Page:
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And here it is folks.  Post number 100 for the Fermatd blog.  Two key items to discuss in this historic entry: First, the marching band at the University of Nevada.  Second, the tag I use to sign off all of my blogs…

In 1994, I moved to Reno to attend the University of Nevada on a music scholarship.  If you participated in the marching band, you earned a full tuition wavier worth 12 units.  That was just the kind of help I needed to go to college.  After four years I graduated.  I went back and played in the band for homecoming a few times, but I really didn’t think much more about it.

Though it always surprises me, it usually takes some kind of crisis for you to stand up and take notice of something that you didn’t fully appreciate.  In this case, the president of the University of Nevada had slated the marching band for elimination due to budget cuts. 

I am going to take the opportunity to do something I seldom do here:


The arts are inextricably linked to humanity.  Without the arts, it would become difficult to distinguish ourselves from our closest genetic relatives.  The arts challenge us and bring us to a better place in our lives.  By taking the time to create and appreciate, we can further refine our senses, making us much more perceptive to those around us.  Lamentably, the general direction of society is moving to the ‘least common denominator’ style of thinking.  Music does not seem to serve much of a purpose, so it is taught less and less in school.  As it is taught less, people understand it less and music becomes something that is hard to do, therefore, not worth doing.  Appreciation of art requires time, study and commitment.  We often lambast those who take the time to learn and study the arts as snobby and elite.  That gesture then pulls us lower into the mental primordial ooze.  Now we perceive a distance between ‘us’ and ‘them’, a distance that does not exist per se.  That distance requires our ignorance and consent.  As we continue to sink, the ‘lofty’ ideal of the arts becomes more and more ludicrous and we begin to lose sight of the reason for the arts.   Finally we take the universal action towards the things we do not understand.  We try to eliminate it.  Now all that is left is a football team.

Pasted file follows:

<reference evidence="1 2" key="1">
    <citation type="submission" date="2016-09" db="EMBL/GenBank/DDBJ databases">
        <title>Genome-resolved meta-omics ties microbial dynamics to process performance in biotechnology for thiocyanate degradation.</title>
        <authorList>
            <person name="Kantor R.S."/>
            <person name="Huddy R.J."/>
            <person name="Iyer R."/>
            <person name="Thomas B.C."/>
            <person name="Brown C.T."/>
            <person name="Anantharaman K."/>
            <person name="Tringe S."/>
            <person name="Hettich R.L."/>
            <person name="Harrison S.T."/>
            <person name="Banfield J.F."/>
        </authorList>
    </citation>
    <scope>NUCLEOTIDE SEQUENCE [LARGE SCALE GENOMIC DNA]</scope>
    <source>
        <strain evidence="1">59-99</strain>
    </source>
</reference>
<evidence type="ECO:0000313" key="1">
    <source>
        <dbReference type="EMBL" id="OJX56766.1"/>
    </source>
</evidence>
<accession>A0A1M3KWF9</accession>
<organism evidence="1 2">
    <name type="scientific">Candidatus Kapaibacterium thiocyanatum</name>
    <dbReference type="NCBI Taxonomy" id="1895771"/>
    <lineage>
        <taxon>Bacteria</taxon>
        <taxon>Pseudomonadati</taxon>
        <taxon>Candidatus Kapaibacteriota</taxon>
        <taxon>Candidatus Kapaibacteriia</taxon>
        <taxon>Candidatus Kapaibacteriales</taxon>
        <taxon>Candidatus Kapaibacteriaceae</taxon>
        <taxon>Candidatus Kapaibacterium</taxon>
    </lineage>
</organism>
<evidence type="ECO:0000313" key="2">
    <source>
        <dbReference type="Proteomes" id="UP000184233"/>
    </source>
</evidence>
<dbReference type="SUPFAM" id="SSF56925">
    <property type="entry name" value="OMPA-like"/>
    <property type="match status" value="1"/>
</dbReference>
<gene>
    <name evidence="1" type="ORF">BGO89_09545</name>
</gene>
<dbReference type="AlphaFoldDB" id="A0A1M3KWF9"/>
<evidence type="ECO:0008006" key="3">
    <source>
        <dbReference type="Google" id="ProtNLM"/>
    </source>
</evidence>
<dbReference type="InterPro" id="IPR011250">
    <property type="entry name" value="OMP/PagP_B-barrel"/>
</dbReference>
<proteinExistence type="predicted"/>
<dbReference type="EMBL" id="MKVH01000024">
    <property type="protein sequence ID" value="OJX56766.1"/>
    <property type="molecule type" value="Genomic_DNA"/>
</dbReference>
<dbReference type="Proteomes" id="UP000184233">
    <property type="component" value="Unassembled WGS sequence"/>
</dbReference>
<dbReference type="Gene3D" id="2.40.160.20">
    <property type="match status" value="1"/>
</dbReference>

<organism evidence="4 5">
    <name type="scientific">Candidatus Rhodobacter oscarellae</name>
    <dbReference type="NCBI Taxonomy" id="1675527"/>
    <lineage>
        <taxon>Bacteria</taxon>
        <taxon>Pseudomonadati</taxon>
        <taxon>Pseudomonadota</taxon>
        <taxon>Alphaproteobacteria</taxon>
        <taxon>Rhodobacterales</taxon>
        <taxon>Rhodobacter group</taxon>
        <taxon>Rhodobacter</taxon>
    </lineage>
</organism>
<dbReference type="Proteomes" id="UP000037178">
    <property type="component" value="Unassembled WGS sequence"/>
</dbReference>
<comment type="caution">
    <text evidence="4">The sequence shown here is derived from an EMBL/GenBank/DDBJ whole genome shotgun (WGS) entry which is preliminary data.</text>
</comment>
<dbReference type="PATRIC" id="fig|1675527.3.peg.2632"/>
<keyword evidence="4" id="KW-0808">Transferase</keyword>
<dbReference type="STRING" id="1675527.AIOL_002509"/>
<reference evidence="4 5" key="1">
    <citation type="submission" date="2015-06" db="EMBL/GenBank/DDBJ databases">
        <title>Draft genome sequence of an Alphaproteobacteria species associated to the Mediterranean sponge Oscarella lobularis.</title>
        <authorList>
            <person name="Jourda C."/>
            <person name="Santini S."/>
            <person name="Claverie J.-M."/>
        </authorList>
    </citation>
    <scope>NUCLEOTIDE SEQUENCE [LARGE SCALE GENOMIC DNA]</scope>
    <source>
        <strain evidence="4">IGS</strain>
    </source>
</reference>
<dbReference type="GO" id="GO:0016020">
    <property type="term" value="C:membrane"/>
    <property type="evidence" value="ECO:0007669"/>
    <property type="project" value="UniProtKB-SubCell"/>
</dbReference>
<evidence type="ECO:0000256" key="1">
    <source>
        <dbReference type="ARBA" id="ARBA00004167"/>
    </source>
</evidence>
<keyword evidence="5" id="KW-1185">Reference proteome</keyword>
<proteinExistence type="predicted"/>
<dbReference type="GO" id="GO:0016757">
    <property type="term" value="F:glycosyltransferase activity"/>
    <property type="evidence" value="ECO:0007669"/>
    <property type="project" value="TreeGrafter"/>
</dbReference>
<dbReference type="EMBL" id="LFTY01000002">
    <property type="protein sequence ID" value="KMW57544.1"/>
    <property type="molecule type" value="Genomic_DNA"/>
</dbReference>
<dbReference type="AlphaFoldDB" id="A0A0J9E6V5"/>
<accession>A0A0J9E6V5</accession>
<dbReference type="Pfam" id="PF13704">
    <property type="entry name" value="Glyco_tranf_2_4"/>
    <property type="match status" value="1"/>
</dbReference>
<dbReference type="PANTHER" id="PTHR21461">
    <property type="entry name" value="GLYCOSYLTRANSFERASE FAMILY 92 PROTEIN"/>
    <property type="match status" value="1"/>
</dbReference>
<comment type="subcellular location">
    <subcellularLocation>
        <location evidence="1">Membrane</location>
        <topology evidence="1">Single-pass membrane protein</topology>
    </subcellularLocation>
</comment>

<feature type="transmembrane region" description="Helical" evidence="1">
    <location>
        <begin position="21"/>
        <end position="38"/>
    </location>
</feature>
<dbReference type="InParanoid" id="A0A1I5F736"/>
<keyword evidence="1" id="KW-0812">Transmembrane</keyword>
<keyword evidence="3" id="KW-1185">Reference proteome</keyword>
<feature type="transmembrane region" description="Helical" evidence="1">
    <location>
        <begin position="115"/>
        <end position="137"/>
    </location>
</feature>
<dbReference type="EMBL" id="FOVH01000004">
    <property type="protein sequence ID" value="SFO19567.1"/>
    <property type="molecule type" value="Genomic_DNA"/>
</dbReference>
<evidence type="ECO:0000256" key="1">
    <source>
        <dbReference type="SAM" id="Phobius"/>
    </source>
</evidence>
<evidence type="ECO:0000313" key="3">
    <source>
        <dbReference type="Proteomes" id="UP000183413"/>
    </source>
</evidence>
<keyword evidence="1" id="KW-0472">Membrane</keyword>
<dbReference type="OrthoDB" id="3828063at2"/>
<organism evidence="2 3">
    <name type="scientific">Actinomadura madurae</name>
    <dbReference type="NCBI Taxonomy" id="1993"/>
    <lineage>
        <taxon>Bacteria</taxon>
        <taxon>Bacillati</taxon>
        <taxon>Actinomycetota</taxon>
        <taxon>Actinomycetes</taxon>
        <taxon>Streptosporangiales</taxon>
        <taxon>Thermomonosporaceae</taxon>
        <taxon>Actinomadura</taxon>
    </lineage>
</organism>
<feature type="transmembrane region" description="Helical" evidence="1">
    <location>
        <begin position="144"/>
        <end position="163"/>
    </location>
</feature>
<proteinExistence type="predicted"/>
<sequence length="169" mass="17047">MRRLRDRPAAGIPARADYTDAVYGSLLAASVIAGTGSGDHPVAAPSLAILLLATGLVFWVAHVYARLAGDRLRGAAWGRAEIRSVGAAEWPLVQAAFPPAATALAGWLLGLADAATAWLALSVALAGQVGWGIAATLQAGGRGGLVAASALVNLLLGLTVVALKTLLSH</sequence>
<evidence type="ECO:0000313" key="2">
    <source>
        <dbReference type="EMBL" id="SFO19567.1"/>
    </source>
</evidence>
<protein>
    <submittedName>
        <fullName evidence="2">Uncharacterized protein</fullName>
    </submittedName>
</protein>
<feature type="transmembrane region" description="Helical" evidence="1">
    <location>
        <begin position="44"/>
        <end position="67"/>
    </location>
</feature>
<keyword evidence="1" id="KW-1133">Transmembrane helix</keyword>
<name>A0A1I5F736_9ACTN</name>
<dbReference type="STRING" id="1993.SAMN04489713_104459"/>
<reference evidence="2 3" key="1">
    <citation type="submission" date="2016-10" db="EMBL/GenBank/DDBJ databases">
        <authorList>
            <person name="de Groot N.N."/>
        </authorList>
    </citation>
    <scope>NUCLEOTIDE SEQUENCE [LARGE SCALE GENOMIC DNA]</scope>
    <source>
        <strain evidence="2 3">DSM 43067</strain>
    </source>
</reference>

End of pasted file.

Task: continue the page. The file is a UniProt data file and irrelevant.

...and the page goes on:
The juxtaposition of a marching band to a football team is a close pairing relative to their parents, being music and sports; however, woe to the person who suggests that we impose a limitation on the football team!  The sad fact is that the football team makes money, whereas the marching band takes money.  So we eliminate the marching band and continue our slide into the cultural sewer.  And here is the worst part:

We feel good because we think we made progress on a problem.

I am happy to say that the marching band was saved, at least for another year.  The mayor of Reno, Bob Cashell, along with countless others, like Kiara Wolfe, led the effort to save the band.  Only time will tell if we can keep the band, but it will be there for the 2009 marching season.  Now we just need a new sign to tell the football team to get off our damn field. 

End rant.

Now, to the sign off.  I have lost track of the number of people who have asked me what the:

And so it goes.

means.   The ‘And so it goes.’ Is from the novel, Slaughterhouse-Five by the late Kurt Vonnegut Jr.  Every time someone dies, Vonnegut writes, ‘And so it goes.’  To me it represents the end of something (a life, a blog entry) and the beginning of a new something (a life, a blog entry). 

The ‘f’ is just the first letter of ‘fermatd’.  For Fermat, go to one of my first posts.  What’s the ‘d’ all about?  I’ll tell you at post 200…

And so it goes.



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